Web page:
Zero of energy is arbitrary

# Zero of energy is arbitrary - Zero of energy is arbitrary...

This preview shows pages 1–2. Sign up to view the full content.

Zero of energy is arbitrary The normal definition of a potential energy is somewhat arbitrary. Consider where a potential comes from: It appears when the total energy (potential plus kinetic) is constant. But if something is constant, we can add a number to it, and it is still constant! Thus whether we define the gravitational potential at the surface of the earth to be 0 or J does not matter. Only differences in potential energies play a rôle. It is customary to define the potential ``far away'', as to be zero. That is a very workable definition, except in one case: if we take a square well and make it deeper and deeper, the energy of the lowest state decreases with the bottom of the well. As the well depth goes to infinity, the energy of the lowest bound state reaches , and so does the second, third etc. state. It makes much more physical sense to define the bottom of the well to have zero energy, and the potential outside to have value , which goes to infinity. Solution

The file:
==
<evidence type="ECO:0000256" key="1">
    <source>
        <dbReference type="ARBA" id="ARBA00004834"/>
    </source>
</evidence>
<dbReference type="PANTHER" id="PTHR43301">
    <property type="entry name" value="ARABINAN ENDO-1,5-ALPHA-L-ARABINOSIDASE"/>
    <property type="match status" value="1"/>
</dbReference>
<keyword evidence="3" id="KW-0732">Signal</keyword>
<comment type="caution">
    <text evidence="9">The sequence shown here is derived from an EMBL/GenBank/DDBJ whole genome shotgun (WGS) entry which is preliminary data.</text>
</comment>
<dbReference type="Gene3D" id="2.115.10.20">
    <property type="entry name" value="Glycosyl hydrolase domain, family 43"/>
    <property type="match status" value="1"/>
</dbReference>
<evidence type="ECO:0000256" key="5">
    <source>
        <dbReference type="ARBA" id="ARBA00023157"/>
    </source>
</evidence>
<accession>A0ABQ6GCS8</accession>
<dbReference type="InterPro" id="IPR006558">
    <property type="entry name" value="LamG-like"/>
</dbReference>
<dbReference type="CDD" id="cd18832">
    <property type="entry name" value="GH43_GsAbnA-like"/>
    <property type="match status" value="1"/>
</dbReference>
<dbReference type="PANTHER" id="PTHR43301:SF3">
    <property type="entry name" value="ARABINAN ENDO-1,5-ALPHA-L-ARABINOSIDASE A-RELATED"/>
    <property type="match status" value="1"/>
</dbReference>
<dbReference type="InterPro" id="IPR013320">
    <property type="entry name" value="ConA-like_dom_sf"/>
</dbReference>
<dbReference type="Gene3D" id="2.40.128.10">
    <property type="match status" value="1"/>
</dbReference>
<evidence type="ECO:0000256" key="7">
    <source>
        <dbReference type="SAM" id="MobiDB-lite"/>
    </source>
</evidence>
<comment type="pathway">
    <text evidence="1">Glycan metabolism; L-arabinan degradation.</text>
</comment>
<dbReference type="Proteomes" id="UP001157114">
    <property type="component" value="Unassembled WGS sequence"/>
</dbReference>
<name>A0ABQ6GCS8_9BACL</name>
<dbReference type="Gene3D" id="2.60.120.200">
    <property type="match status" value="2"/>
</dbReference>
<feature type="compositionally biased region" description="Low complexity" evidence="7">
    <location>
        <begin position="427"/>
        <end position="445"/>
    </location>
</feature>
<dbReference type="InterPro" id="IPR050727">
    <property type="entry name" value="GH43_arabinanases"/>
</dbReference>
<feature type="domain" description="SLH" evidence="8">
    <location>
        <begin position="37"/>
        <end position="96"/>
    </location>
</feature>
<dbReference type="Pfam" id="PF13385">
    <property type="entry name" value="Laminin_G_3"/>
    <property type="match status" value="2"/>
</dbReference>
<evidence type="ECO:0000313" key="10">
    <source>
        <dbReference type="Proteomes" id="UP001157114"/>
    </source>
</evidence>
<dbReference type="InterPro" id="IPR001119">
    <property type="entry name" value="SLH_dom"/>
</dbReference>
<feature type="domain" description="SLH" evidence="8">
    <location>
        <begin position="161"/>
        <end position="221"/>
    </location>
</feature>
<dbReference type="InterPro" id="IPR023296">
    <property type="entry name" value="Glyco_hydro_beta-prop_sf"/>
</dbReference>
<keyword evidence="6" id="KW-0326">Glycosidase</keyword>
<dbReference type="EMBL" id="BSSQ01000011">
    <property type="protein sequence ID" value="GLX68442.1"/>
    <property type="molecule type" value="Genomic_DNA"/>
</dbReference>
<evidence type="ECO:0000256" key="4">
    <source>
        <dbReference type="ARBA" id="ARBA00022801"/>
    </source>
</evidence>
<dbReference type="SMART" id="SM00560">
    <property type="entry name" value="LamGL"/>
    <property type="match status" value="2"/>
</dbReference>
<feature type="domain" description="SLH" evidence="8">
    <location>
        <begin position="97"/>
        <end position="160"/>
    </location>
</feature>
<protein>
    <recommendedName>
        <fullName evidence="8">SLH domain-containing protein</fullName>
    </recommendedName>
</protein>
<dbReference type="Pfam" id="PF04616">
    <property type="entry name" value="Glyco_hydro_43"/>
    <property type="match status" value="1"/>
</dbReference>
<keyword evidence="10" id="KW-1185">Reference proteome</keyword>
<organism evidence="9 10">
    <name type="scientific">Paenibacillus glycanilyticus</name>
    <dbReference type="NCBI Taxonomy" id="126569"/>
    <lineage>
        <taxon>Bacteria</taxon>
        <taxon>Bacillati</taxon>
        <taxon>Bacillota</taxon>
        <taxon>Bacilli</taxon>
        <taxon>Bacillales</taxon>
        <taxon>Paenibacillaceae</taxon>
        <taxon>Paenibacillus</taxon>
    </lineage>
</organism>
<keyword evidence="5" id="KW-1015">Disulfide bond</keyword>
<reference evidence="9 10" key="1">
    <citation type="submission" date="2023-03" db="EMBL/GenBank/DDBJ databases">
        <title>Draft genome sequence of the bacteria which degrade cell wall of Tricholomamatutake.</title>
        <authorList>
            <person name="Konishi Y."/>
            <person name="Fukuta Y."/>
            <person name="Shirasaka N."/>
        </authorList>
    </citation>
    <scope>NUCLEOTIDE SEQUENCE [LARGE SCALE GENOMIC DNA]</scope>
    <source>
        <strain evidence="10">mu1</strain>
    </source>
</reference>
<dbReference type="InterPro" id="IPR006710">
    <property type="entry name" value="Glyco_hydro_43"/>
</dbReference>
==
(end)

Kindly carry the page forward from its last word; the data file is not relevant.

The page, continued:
This preview has intentionally blurred sections. Sign up to view the full version.

View Full Document
This is the end of the preview. Sign up to access the rest of the document.

## This note was uploaded on 11/09/2011 for the course PHY PHY2053 taught by Professor Davidjudd during the Fall '10 term at Broward College.

### Page1 / 4

Zero of energy is arbitrary - Zero of energy is arbitrary...

This preview shows document pages 1 - 2. Sign up to view the full document.

View Full Document
Ask a homework question - tutors are online